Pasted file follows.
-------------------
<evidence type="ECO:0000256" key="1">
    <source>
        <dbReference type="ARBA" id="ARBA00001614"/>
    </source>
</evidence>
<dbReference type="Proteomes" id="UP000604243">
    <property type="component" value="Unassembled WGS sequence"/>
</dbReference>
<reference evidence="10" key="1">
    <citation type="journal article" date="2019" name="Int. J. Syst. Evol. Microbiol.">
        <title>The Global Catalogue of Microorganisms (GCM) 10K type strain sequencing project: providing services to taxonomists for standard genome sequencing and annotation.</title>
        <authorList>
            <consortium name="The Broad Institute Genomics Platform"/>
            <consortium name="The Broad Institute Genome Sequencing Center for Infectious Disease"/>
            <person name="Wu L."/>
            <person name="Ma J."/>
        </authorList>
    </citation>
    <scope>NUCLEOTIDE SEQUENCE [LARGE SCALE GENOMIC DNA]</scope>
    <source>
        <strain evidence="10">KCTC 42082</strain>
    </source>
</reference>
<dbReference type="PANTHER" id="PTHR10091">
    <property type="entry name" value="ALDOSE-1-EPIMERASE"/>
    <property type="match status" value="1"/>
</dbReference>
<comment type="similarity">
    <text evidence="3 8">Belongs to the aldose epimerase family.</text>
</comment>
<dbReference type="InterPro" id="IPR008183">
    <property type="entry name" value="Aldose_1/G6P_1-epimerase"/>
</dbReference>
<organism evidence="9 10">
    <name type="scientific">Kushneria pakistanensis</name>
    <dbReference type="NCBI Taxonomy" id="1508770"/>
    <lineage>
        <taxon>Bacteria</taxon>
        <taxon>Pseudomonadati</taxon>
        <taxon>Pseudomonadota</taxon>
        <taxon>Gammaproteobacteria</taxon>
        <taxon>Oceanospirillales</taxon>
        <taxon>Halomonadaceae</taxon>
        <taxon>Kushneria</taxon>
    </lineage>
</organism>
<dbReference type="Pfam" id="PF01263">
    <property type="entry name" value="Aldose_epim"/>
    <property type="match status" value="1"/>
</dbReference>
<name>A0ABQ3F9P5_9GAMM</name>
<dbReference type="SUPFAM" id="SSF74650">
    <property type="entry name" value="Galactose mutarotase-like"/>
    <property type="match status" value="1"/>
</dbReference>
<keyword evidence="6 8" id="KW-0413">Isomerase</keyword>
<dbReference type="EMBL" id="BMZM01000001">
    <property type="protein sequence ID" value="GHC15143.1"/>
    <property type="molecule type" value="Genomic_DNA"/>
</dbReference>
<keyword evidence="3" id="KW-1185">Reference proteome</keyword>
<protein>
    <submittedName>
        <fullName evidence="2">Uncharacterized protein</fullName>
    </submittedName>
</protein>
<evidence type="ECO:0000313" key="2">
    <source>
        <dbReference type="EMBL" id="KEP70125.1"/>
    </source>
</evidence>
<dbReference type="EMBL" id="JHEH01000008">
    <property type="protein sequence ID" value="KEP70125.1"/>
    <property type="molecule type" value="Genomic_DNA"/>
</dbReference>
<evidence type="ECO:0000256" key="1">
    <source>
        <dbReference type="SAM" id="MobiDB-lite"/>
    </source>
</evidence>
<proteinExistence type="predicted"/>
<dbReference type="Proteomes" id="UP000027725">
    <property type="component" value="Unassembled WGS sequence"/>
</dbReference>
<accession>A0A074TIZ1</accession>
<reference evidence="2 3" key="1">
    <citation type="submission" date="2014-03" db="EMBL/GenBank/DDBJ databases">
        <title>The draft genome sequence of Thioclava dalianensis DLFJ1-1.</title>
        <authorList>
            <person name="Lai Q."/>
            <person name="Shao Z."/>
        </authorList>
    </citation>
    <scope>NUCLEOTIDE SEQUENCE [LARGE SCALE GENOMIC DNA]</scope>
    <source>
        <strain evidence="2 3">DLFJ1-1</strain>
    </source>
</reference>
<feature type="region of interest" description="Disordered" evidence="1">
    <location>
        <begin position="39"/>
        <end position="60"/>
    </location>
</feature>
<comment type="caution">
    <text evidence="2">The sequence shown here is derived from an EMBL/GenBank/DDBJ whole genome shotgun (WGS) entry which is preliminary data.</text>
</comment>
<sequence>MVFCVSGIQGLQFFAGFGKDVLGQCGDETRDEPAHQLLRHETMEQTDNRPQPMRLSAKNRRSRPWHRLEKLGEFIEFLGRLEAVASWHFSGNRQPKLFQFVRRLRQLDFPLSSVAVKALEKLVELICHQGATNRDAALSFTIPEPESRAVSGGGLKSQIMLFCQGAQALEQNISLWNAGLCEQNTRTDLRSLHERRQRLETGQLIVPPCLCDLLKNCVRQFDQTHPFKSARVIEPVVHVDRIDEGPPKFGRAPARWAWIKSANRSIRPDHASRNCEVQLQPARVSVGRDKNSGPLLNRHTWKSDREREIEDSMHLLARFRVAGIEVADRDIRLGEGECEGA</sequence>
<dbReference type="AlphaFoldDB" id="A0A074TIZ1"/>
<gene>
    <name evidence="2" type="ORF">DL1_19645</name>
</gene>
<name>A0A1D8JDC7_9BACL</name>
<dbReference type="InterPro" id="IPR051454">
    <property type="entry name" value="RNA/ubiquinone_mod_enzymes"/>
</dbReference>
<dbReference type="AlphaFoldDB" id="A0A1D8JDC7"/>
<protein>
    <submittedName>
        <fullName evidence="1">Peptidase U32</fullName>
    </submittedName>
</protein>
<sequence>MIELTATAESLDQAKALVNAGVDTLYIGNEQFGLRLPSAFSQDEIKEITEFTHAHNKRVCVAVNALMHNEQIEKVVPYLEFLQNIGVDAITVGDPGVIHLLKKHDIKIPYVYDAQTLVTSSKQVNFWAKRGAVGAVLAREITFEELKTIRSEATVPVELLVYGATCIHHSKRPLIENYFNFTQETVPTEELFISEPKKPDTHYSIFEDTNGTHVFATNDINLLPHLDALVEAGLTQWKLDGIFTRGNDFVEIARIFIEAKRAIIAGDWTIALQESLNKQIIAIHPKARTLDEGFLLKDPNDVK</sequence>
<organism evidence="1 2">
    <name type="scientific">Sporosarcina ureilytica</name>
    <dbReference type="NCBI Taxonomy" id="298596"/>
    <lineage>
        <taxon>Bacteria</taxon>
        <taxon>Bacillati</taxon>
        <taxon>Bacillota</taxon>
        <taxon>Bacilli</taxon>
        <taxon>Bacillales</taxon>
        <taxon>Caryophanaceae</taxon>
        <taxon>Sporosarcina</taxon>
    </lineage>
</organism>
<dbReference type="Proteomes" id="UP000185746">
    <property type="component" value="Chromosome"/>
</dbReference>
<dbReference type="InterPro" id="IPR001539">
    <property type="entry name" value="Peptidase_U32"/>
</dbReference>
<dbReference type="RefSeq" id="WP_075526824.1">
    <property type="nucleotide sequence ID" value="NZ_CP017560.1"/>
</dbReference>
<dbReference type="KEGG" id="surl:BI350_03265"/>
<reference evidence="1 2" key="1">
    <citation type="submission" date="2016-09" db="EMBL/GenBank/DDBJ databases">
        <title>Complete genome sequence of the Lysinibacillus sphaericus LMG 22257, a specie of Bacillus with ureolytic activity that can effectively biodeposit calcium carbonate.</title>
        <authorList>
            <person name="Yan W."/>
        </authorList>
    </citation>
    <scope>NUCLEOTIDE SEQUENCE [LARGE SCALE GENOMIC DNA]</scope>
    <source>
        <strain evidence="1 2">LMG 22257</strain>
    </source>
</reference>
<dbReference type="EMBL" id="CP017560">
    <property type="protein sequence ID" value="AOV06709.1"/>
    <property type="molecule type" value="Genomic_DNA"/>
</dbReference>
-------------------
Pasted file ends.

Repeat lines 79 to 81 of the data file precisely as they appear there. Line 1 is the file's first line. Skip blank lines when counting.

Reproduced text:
    </source>
</evidence>
<proteinExistence type="predicted"/>